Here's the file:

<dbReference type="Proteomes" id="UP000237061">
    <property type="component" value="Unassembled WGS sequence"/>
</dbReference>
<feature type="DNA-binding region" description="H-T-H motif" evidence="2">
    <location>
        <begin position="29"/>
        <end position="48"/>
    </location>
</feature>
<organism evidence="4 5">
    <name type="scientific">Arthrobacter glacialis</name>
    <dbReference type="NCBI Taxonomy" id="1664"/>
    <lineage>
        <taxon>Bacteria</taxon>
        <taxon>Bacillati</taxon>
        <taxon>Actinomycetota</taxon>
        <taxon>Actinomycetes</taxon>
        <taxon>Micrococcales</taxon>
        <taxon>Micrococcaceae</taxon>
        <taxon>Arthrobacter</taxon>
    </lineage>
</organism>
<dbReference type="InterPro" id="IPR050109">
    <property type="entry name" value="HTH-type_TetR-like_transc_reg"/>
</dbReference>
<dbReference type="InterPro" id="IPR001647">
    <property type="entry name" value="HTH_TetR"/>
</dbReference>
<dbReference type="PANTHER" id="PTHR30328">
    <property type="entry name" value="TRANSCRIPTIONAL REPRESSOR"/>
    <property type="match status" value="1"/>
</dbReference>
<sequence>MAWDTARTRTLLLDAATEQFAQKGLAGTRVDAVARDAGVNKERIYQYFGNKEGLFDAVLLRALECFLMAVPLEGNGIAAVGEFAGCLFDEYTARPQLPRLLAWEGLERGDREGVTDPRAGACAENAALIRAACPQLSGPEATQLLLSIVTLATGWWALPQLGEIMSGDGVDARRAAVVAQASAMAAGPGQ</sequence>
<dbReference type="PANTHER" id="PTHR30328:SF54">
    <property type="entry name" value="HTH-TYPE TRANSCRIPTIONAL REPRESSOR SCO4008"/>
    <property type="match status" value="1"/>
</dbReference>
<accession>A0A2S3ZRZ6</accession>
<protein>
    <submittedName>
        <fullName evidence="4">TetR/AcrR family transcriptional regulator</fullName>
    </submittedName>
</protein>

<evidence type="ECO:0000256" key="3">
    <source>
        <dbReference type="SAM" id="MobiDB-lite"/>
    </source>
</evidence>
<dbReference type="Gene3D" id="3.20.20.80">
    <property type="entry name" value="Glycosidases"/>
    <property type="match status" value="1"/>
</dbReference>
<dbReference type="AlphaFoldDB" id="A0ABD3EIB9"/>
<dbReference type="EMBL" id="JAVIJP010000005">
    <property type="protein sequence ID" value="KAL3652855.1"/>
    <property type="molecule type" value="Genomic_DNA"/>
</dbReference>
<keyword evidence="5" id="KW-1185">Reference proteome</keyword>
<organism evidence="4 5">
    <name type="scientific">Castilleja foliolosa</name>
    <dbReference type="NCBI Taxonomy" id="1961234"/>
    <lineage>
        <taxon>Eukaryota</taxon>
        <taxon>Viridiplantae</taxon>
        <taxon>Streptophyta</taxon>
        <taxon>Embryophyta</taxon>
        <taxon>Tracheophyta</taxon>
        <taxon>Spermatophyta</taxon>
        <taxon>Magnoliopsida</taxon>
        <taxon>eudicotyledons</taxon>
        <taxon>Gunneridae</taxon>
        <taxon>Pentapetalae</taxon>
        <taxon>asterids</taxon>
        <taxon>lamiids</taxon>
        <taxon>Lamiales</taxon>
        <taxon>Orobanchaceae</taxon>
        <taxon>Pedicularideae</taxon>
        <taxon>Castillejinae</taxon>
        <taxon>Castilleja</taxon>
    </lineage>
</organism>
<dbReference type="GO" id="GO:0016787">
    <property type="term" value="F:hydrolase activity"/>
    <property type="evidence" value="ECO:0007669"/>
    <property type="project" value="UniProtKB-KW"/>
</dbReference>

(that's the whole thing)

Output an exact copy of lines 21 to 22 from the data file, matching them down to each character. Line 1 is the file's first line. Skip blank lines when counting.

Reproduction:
    </lineage>
</organism>